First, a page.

“All Michigan students should have the opportunity to go to properly funded schools. The one-size-fits-all approach doesn’t work. Any teacher can tell you that every student has potential, but their needs are often different,” Whitmer said. “This year, together we moved toward an equitable funding formula. Equitable funding is essential to meeting the needs of our at-risk students and students with special needs, ensuring that every child gets the skills to graduate and succeed in our workforce.”
Economy improving, but leaves some Michiganders out
Whitmer wasn’t afraid to boast a bit about the almost 11,000 new auto jobs announced during her first year as governor, which is five times more than the previous year.
Since she took office, the state cut deals with Fiat Chrysler Automobiles, Ford Motor Co. and General Motors, which in total is investing about $6.7 billion into the state, opening up facilities in Detroit and Hamtramck and setting Michigan up to be a leader in the electric vehicle industry.
But Whitmer said that although the economy is on an upswing, a large number of Michiganders can’t afford basic expenses. To tackle this, Whitmer is expanding workers’ rights, including the right to overtime pay for tens of thousands of Michigan workers.
“When I was growing up, if you worked more than 40 hours a week, you were paid overtime. It was that simple. It should still be that simple. If you’re working extra hours — sacrificing time with your loved ones on behalf of your employer — you deserve to get paid for that,” Whitmer said. “Right now, only workers making $35,000 or less have overtime rights. That threshold is too low. As it stands, only one in six salaried workers in Michigan benefits.”
Whitmer also plans to propose boosts to childcare programs in her FY 2021 budget plan, as the Advance first reported, something Small Business Association of Michigan (SBAM) President Brian Calley said would garner the support of many in the business community.
Health care to protect most vulnerable Michiganders
In the health care realm, Whitmer said that Michigan’s 2014 Medicaid expansion — which she helped enact while state Senate minority leader — was a positive for the state, but more must be done to ensure residents have access to affordable, quality health coverage.
She also denounced the Trump administration’s efforts to dismantle the Affordable Care Act (ACA), saying that taking away some of its key provisions — like preventing insurance companies from denying coverage to those with pre-existing conditions — would prove “devastating” for Michiganders.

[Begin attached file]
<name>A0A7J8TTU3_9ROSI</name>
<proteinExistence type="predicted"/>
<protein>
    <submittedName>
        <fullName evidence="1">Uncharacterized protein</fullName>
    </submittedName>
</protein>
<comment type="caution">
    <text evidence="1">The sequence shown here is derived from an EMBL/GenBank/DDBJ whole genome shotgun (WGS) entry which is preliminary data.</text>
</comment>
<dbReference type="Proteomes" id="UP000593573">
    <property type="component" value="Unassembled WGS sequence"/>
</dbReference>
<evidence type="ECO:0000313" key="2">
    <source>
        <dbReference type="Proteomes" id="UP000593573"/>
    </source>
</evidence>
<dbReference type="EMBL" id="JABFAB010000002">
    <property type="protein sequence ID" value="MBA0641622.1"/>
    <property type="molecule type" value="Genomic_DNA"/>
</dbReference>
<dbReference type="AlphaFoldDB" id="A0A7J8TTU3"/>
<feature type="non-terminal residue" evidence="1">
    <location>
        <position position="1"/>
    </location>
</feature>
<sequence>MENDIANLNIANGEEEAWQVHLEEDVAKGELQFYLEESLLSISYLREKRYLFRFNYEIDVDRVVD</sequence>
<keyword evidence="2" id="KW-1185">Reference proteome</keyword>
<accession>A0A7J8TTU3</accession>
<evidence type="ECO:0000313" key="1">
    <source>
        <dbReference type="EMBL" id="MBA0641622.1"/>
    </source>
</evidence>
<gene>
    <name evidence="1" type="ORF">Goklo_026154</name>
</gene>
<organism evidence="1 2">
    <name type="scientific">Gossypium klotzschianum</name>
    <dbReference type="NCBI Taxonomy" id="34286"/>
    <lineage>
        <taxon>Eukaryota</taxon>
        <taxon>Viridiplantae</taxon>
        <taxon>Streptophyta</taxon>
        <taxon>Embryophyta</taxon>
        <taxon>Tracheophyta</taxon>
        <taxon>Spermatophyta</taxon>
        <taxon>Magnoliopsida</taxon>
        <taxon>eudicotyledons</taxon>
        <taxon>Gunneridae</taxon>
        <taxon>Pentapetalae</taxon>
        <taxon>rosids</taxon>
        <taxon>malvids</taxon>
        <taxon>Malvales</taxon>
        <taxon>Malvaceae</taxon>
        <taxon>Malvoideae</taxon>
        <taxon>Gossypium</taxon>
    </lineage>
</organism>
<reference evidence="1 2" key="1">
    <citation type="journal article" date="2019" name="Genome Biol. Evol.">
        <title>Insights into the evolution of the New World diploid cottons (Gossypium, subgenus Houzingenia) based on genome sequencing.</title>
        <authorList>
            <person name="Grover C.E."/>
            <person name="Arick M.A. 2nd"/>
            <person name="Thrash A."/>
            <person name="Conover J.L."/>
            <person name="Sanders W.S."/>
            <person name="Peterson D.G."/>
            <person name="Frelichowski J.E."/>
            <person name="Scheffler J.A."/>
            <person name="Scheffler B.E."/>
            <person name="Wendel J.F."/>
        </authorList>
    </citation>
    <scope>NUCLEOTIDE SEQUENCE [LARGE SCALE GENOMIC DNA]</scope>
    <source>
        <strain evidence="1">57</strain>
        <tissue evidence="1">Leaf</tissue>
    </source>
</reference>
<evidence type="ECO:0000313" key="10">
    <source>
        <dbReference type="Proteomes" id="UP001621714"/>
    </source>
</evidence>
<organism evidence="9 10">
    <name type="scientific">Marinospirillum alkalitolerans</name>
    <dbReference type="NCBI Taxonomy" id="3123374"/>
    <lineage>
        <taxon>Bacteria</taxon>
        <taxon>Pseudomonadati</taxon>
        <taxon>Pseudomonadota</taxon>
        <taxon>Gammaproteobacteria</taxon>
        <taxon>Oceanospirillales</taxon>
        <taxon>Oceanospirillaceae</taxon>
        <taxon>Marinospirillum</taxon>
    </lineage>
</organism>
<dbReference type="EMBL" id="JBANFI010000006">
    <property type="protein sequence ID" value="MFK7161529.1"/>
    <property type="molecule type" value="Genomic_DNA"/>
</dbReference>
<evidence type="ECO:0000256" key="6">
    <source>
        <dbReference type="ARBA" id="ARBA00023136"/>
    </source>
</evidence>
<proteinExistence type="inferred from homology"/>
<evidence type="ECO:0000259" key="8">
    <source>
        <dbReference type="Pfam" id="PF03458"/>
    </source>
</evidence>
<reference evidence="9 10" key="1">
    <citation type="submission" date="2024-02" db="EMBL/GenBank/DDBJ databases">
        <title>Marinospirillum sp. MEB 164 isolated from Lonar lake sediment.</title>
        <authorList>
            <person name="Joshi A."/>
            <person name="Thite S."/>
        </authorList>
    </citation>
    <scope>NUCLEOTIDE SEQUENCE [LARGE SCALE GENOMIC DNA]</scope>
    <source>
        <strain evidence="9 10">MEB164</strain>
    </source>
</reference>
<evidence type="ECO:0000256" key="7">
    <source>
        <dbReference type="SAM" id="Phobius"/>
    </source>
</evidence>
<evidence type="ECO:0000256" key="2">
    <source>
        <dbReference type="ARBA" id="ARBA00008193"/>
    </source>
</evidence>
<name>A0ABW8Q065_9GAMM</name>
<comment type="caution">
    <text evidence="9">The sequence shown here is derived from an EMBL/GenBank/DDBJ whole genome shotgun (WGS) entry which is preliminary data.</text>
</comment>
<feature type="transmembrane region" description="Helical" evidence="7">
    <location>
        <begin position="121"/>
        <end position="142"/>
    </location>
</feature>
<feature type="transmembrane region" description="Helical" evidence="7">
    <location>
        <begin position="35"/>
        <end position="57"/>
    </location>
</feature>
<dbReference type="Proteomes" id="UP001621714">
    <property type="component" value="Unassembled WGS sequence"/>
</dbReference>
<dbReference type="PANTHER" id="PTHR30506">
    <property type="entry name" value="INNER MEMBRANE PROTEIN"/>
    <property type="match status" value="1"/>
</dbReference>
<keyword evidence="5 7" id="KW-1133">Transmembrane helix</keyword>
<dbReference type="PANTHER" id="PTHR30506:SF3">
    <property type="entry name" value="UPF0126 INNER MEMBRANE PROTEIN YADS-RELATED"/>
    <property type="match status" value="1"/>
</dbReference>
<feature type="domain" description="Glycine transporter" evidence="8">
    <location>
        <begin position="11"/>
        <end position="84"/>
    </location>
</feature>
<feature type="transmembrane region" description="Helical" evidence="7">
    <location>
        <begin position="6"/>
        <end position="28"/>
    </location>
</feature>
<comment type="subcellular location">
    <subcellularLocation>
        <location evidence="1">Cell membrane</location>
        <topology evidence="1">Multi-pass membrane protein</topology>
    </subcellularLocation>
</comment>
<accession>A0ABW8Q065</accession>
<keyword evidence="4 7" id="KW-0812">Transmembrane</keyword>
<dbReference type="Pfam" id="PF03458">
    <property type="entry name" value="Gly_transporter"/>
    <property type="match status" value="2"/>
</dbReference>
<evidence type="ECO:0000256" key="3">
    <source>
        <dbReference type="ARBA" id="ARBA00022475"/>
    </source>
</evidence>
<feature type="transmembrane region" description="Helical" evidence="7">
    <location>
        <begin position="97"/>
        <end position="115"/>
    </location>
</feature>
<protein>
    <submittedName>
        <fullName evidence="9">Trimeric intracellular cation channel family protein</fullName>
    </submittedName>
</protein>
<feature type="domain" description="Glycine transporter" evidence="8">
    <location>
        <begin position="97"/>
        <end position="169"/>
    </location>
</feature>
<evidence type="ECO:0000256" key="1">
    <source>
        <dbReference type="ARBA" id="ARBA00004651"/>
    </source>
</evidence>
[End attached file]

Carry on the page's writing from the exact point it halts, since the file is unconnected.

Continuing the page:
“Without that provision, the coverage of millions of people in our state could be at risk. We need to enshrine these protections in our law,” Whitmer said, applauding the efforts of state representatives who have introduced legislation on that front.
Whitmer said she plans to create a task force on prescription drug transparency and lowering costs in the coming months as part of her goal to make health care more affordable for Michiganders.
As the Advance first reported, she also announced a new plan in her upcoming FY 2021 budget proposal that will extend protections for new mothers and babies, particularly for women of color. The plan will additionally improve access to substance abuse treatment and mental health services for mothers.
“This year, my budget proposal will extend health coverage for low-income women who have had babies. We will extend postpartum care from 60 days to one full year after giving birth, and move up a woman’s first postpartum visit to within three weeks, with a comprehensive visit within 12 weeks,” Whitmer said.
She added that she also aims to ensure that women have access to the birth control that works best for them, as well as the coverage to pay for it.
Whitmer spoke about the need to eliminate racial disparities in health care, which is a big problem in Michigan, where infant and maternal mortality rates are higher for African Americans.
“Right now, Black women in Michigan are three times more likely than white women to die of pregnancy-related causes. This is a staggering disparity. So I’m working with Michigan’s medical community to address it,” Whitmer said.
Whitmer will seek to address this disparity by incorporating implicit bias training into medical school curriculums and promoting equity in health outcomes.
Throughout the governor’s address, she continuously urged the legislators in the audience to “do something” about the obstacles ahead, rather than dispute them.
“The people of Michigan are on the move. And it’s time for Lansing to catch up,” Whitmer said. “It’s time for action. Let’s get to work. Let’s move some dirt.”